Likewise all children who are going to a party should be reminded of their social obligations to all classmates, not just those who are in the “in” crowd. Tolerance and social graces are the foundations of a civil society and these lessons start in primary school. Additionally, does a child need a huge birthday party with half the class every year? Let’s return to having just the immediate family, grandparents, aunties, uncles and cousins or chose just two very close friends for a special birthday play date.
Helping kids handle disappointment
One of the keys to functioning socially and emotionally is the ability to deal with disappointment and rejection.
So whether it is a case of not receiving an invitation to a classmate’s birthday party or a school playground snub, most children experience some type of rejection from their peers throughout childhood. Most children recover from such rejection. They move on and form constructive, worthwhile relationships but some children need help. They often take rejection personally, blaming themselves. As a parent, it is useful to challenge children’s unhelpful thinking and encourage them to look for new friendship opportunities. Parents can help children understand that rejection may happen for any number of reasons that are unrelated to them.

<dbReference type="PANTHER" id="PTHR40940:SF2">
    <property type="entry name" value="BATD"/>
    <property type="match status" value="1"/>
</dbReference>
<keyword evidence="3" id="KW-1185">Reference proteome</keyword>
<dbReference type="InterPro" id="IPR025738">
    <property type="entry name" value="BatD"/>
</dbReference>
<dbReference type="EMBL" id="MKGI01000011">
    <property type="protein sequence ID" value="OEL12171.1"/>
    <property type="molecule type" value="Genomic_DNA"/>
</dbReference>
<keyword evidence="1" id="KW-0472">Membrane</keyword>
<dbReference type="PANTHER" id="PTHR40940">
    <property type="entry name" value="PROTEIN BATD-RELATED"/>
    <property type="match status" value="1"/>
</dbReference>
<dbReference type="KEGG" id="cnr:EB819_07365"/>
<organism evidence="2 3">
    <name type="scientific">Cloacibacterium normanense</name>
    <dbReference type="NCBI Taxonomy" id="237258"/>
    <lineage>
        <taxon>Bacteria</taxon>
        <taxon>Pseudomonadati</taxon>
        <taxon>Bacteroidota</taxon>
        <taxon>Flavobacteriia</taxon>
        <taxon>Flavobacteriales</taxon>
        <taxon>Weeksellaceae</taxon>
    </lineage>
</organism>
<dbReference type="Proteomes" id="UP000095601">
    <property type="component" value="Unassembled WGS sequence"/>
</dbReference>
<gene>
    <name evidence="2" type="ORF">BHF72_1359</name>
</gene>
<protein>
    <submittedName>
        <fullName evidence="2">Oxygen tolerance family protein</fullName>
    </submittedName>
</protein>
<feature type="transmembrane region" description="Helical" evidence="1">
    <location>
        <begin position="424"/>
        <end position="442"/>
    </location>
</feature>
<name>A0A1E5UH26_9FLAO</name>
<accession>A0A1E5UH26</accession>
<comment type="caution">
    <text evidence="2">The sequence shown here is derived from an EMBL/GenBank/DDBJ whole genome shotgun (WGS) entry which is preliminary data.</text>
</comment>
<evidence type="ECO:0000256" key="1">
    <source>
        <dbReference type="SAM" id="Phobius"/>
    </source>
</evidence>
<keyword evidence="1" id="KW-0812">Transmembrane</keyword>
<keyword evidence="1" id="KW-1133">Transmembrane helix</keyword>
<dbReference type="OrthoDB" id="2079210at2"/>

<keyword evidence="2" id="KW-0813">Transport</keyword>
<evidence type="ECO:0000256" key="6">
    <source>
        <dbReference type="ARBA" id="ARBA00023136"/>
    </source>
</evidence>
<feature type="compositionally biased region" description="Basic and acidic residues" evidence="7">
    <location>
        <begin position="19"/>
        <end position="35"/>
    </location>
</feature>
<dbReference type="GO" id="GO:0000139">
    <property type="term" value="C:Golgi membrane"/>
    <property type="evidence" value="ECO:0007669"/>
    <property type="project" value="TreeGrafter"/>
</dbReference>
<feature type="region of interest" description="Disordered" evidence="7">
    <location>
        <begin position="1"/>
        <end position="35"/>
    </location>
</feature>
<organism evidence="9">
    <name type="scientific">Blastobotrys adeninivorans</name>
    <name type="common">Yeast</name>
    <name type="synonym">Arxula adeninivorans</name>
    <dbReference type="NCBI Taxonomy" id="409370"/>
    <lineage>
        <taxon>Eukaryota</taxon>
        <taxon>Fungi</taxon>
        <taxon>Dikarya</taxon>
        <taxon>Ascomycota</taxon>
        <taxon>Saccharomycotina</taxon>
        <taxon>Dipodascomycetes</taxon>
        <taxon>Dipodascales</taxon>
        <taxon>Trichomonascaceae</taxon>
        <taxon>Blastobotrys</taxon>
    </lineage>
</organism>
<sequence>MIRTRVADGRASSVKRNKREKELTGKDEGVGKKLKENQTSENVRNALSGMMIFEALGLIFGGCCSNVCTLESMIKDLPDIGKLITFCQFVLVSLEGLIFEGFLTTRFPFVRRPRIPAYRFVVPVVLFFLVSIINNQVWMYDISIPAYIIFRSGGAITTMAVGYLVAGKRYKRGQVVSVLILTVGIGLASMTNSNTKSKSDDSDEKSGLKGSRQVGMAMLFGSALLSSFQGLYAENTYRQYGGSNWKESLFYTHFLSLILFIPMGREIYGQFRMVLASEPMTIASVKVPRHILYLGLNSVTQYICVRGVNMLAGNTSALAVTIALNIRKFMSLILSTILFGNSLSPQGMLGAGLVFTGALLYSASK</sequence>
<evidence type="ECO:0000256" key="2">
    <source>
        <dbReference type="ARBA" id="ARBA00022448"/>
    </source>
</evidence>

In the course of a school day, children will meet with a number of challenges and even setbacks. They may struggle with some schoolwork. They may not do well in a test and they may not be picked for a game that they wanted to play. Children grow stronger when they overcome their difficulties. The challenge for parents is to build and maintain children’s confidence to help them get through the rough times.